OpenShift Operator

Microservices have become mainstream in the enterprise. This proliferation of microservices applications generates new problems, which requires a new approach to managing problems. A microservice is a small, independently deployable, and independently scalable software service that is designed to encapsulate a specific semantic function in the larger applicationl. This article explores several approaches to deploying tools to debug microservices applications on a Kubernetes platform like Red Hat OpenShift, including OpenTracing,  Squash, Telepresence, and creating a Squash Operator in Red Hat Ansible Automation.

Expect challenges and changes on the microservices journey

A typical traditional monolithic application consists of a single process. It is easy to attach a debugger to this process to have a complete view of the runtime state of the application. In contrast, a microservices application can be composed of hundreds of processes. The main problem with debugging and finding the root cause in a distributed system is being able to recreate the state of the system when the error occurred so that you can obtain a holistic view. For this reason, troubleshooting is more difficult in a microservices environment,

Importantly, identifying the root cause of issues in microservices application can have a direct business impact. In fact, 40%2 to 90%3 of total software costs of are typically incurred after launch. It is important to knowing the right techniques and to deploying the right debugging tools in order to reduce time and money spent to correct software code.

Technical challenges with microservices applications

Microservices applications present unique challenges. Communication between services is asynchronous and not reliable, making errors difficult to reproduce. Moreover, services often interact with one another intermittently. The fine-grained approach to developing microservices lets developers choose the best language and framework for a specific job. As such, microservices can be written in different languages, and may be running across several different nodes. Together, these properties can make transactions difficult to step through.

Debugging microservices applications is a difficult task. The state of the application is spread across multiple microservices, and it’s hard to get a holistic view of the state of the application.  Currently, debugging of microservices is often assisted by OpenTracing, which helps in tracing of a transaction or workflow for postmortem analysis and more recently by service meshes like Istio, which monitor the network to identify latency problems in real-time. However, these tools do not allow you to monitor and interfere with the application during runtime" (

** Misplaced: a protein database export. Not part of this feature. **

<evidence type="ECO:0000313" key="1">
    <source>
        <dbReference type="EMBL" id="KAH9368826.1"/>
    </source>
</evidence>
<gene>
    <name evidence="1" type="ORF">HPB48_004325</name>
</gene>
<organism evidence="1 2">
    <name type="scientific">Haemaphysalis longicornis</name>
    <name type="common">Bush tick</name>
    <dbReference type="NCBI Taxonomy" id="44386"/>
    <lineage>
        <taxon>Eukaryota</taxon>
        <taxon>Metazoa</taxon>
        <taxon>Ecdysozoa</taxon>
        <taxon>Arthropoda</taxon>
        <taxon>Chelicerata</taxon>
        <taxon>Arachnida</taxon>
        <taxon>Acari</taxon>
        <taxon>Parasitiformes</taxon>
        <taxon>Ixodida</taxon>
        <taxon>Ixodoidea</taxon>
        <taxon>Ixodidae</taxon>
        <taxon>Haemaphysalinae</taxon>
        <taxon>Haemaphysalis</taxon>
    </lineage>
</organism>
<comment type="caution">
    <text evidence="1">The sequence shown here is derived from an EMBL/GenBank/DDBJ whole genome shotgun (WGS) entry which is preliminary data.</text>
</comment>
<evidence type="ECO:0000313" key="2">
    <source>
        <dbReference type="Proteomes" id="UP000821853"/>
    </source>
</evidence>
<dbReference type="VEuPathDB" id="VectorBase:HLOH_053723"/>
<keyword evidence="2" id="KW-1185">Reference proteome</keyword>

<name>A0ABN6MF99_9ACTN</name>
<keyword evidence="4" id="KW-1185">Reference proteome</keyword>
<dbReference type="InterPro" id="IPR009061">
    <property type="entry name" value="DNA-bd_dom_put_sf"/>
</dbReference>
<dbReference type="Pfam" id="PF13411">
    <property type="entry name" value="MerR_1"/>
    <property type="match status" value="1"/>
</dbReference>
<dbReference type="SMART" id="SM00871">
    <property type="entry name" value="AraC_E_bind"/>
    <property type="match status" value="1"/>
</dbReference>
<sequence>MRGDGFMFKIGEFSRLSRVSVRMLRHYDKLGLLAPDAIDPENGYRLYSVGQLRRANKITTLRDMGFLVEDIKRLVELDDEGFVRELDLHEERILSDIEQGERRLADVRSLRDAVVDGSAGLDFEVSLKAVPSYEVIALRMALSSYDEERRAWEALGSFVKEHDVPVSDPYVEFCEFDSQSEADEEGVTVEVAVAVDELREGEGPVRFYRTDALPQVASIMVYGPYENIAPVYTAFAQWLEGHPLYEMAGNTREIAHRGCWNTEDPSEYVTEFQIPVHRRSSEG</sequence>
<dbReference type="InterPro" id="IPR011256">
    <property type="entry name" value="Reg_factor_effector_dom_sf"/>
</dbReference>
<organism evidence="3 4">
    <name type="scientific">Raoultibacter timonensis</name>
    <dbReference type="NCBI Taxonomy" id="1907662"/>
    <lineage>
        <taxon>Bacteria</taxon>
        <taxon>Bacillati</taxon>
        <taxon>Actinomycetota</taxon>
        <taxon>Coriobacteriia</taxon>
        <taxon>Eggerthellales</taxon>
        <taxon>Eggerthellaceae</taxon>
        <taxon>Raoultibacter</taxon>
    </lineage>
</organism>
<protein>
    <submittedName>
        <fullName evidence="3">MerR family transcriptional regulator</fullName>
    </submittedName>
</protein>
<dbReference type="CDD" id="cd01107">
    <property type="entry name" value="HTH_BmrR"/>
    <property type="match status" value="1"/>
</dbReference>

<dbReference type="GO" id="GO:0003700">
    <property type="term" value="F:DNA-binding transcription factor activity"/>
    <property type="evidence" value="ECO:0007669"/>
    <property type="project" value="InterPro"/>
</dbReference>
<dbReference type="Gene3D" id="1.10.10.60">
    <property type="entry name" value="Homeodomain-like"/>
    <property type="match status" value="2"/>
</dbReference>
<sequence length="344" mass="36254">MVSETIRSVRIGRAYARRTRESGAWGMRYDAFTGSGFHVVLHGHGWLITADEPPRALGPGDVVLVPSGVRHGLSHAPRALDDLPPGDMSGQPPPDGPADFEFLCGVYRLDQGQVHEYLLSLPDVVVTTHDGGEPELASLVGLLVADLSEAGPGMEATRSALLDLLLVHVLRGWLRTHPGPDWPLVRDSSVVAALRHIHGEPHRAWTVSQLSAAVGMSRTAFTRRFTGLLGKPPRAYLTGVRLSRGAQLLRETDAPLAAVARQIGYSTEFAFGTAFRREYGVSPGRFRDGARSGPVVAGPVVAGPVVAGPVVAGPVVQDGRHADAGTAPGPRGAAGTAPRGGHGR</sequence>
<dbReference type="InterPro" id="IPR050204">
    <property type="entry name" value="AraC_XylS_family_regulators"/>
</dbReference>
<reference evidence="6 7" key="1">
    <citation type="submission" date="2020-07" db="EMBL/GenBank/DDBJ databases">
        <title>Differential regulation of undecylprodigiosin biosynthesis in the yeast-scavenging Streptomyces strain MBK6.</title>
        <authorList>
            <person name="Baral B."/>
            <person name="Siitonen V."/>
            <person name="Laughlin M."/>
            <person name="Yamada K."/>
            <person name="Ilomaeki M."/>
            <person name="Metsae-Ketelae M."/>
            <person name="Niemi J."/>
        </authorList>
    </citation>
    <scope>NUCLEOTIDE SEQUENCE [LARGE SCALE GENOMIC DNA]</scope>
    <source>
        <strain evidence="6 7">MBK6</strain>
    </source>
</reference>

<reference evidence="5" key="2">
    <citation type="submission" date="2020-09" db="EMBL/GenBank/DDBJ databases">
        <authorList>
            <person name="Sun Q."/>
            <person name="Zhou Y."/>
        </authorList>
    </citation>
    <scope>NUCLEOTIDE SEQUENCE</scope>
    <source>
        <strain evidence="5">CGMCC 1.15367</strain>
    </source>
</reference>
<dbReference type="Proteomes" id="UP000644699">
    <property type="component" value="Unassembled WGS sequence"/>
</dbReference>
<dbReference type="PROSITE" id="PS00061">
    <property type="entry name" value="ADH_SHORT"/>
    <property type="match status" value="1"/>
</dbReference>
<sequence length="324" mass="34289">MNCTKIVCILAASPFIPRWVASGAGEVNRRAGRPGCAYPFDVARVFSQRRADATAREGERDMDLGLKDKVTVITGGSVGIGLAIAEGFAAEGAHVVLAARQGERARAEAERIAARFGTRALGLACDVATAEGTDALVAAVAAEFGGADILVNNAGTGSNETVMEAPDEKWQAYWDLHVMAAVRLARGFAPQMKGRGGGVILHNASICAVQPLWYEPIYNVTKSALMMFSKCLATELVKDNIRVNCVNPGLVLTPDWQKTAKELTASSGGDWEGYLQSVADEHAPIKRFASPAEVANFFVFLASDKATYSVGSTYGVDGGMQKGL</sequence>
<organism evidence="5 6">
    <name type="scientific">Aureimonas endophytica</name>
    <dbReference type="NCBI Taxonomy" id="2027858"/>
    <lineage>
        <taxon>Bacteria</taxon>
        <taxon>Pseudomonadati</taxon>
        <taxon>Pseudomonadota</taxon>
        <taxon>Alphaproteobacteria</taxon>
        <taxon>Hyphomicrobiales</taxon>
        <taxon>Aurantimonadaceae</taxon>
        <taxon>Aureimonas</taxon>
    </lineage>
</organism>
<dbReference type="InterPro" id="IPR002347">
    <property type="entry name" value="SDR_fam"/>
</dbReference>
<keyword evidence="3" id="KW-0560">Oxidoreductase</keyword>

OpenTracing is an API specification for distributed tracing, and is the third hosted Cloud Native Computing Foundation (CNCF) project after Kubernetes and Prometheus. Jaeger is one of the most well-known OpenTracing implementations, and it is the distributed tracing solution used by Istio for Telemetry.

OpenTracing is often considered to be resource intensive, and logging the state of an application during runtime can result in a performance overhead. The BLOG Take OpenTracing for a HotROD Ride details the optimization of a HotRod ride app developed by Uber (see screenshot below). The article involves successive optimizations of a Go-based Ride-on-Demand demonstration service, all informed by tracing data.

Picture 1 : HotRod Ride apps developed by Uber

Running OpenTracing in OpenShift

To run the HotRod example in OpenShift, execute the steps below:

$ oc new-project jaeger-demo
$ oc process -f | oc create -f -
$ oc import-image jaegertracing/example-hotrod:1.6 --confirm
$ oc process -f | oc create -f -

Source code for HotROD apps

Pros of this approach include:

  • Logging - easy to output to any logging tool
  • Context propagation - use baggage to carry request and user ID’s, etc.
  • Critical path analysis - drill down into request latency
  • System topology analysis - identify bottlenecks due to shared resource
  • Metrics/alerting - measure based on tags, span time, log data

Cons of this approach include:

  • OpenTracing does not provide run-time debugging
  • OpenTracing requires wrapping and changing the code
  • It is impossible to change variable values in runtime
  • The process is expansive, requiring repeatedly modifying and testing the application


Squash allows runtime debugging on distributed applications and is integrated with integrated development environments (IDEs) such as Visual Studio code and IntelliJ. Squash is deployed to the cluster as a server and a DaemonSet, with your IDE acting as the Squash UI. Once the applications’ pods have been retrieved, use your IDE to attach to one of the running pods where you can select the service on which to start your debug session.

More information regarding Squash solution architecture is available.

With Squash, you can:
• Perform live debugging across multiple microservices
• Debug a container in a pod
• Debug a service
• Set breakpoints
• Step through the code
• View and modify values of variables

Running Squash in Openshift

Prerequisites : Use Openshift version 3.9 as higher versions are not yet tested. For versions higher than 3.9 you have to change the version of the squash image (from v0.2.1 to v0.3.1).
Squash-server and squash-client images are available.

To deploy a Squash application in OpenShift, follow the steps below:

$ oc new-project squash
$ oc process -f -l name=squash | oc create -f -
$ oc adm policy add-scc-to-user privileged -z squash-client
$ oc get route

The Squash command-line interface (CLI) can be installed locally here. Additional information on the Squash CLI is available.

$ export SQUASH_SERVER_URL=<route exposed>/api/v2
$ squash list a
State |ID |Debugger |Image |Debugger Address

Install a Squash plugin for the appropriate IDE (Visual Studio code and Intellij) and setup the IDE.

Deploy a sample application to use Squash.

$ oc new-project demo-squash
$ oc process -f | oc create -f -

Note: I added an annotation on the route definition 5m to debug the application.

Clone the application locally on your system.

$ git clone
$ cd squash/contrib/example
$ code ~/squash/contrib/example/service1/
$ idea ~/squash/contrib/example/service2-javaRestart pod of the demo application to release any debug attachment
$ oc delete pod --all --grace-period=0 -n demo-squash


Telepresence offers another alternative to debuging code deployed on a Kubernetes cluster. Telepresence is currently a sandbox project at the CNCF. Using Telepresence on Openshift is presented here and in a blog post titled “Telepresence for local developement”.